It’s hard for me to believe that’s it’s been more than four years since I’ve been to Alaska. The good news is that I’m going to be making a return trip to the Last Frontier next June.
After leading my first cruise group to Alaska in 2020, I told some folks around town that I’d vacation in Alaska every summer if I could. That statement still holds true today. There is something extra special about the unspoiled wilderness that is Alaska. Perhaps it has something to do with the thought of being the first human being to walk across this particular part of the Tongass National Forest, or the first person to actually trek across the grass, or snow, of the Chugach Mountains.
Cruising to Alaska is magical because you pack and unpack once and they, the cruise line, take you to the next location. All you have to do is sit back and eat. And eat, and eat some more.
Take one look at me and you can tell that has happened, but I’m working hard to control that craving. Something about a 24-hour pizza bar or a 24-hour ice cream bar that is a real battle to resist.
One of the things I’ve learned about cruising to Alaska, whether you’re northbound or southbound — I don’t do the round-trip things from Seattle — is that it is a good idea to go in a day early and spend the night either in Vancouver or Anchorage so that you don’t have to worry about air connections getting you to the ship on time.
I almost didn’t make it on that very first trip in 2000. We took a group of 82 to Alaska and had to split up in three different groups for travel purposes. One group flew to Seattle and then connected to Anchorage; another group flew to Salt Lake and made the connection; while my group flew through Minneapolis and on to Anchorage.
The hop from Minneapolis to Anchorage was on Northwest, a partner with Delta, and it was overbooked by 15 passengers. The airline was actually begging people to come off and re-book so that we could get everyone on board. Our cruise aboard the old Carnival Jubilee was leaving out that same day, so we had to get there.
I managed to get everyone onboard but Northwest had already started making plans to fly me up later and put me on a puddlehopper to Haines, which was the first port of call for the ship the following day. Fortunately, two ladies decided to come off and take advantage of all the perks that were being offered to them to give up their seats. I actually ended up sitting next to one of those ladies’ husband, who said he felt like he was going to regret his decision not to come off the plane as well.
This will be my 11th cruise to Alaska. Like I said, I’d go every year if I could afford it. There is enough different to do in each of the ports that you could have a completely different experience on each trip. In fact, several of the folks who will be joining me on this trip have been to Alaska before as well.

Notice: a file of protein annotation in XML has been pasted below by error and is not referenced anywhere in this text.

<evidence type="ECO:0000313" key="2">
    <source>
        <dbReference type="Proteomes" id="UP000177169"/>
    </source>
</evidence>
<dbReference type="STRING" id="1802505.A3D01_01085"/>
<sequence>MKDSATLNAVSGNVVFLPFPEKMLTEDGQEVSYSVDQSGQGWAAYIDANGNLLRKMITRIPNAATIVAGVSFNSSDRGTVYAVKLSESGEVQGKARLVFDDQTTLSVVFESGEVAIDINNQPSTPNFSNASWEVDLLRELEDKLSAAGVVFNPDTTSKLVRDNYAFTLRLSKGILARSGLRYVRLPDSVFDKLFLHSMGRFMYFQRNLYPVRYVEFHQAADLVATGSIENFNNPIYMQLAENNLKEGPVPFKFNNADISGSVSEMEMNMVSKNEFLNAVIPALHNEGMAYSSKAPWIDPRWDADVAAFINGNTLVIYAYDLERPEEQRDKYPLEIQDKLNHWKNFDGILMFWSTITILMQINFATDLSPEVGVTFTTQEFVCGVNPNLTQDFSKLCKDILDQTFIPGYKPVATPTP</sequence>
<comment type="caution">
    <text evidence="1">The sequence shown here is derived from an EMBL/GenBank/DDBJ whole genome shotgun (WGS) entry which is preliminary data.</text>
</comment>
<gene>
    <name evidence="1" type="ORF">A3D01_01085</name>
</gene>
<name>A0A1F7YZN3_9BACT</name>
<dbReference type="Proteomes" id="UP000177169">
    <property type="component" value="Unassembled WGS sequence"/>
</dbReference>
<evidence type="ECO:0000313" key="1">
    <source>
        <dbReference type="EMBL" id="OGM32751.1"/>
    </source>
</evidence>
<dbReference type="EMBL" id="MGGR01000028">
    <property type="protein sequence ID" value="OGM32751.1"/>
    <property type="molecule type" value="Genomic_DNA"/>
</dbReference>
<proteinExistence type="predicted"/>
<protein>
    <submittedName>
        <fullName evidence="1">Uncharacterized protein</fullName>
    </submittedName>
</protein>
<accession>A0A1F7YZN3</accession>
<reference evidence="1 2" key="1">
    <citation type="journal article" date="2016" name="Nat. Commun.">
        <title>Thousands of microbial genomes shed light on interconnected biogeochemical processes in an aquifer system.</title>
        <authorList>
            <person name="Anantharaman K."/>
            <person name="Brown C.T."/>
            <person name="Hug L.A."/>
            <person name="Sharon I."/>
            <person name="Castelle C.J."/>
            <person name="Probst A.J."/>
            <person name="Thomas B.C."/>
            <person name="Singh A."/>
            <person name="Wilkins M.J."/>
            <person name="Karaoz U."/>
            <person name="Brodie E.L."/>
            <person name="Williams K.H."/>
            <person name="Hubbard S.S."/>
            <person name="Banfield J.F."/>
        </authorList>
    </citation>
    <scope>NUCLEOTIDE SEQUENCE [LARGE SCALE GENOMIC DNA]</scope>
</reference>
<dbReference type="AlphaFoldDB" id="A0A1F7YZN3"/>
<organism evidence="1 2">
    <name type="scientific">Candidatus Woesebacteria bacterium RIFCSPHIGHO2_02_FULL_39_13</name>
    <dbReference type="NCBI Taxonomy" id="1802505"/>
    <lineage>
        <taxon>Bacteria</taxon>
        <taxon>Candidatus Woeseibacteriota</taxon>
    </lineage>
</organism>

On this cruise, we’ll be on the Norwegian Jewel, which is a mid-sized ship. The cruise will be northbound out of Vancouver so our group will be flying into Vancouver. Day One is spent cruising through sections of the Inside Passage along Vancouver Island.
The first port will be Ketchikan, which is one of the rainiest cities in the U.S. It sits on the edge of the Tongass National Forest, which is a temperate rainforest. Summer rains in Alaska are the result of the Japan Current bringing clouds across the Pacific and having the clouds wrung out by the coastal mountains of Alaska.
One of my favorite excursions in Ketchikan is called Lighthouses, Totems and Eagles. The area around Ketchikan is home to many of the indigenous people and has more totem poles, which tell family stories, than any other region.
By the way, don’t you dare call the indigenous folks up there Eskimos!
The next stop on the cruise is Juneau and if I were to cruise Alaska 100 times, I’d do the same whale watching excursion in Juneau 100 times. The Mendenhall Glacier is also a top attraction in Juneau as is the Red Dog Saloon, located right in the heart of the city.
Skagway is up next along with a train ride up the White Pass Mountains, following the route of gold miners headed for the Yukon way back when. A raft ride down the Chilkat River is also one of my favorite activities in Skagway.
A cruise through Glacier Bay National Park is next on the itinerary. The glaciers are magnificent and breathtaking when they clave away and fall into the sea.
The Hubbard Glacier by itself is next as the ship starts to cross the Gulf of Alaska to our end port at Seward.
We’ve still got a few cabins left and if you’d interested in making the trip next June 26-July 3, shoot me an email at firstname.lastname@example.org.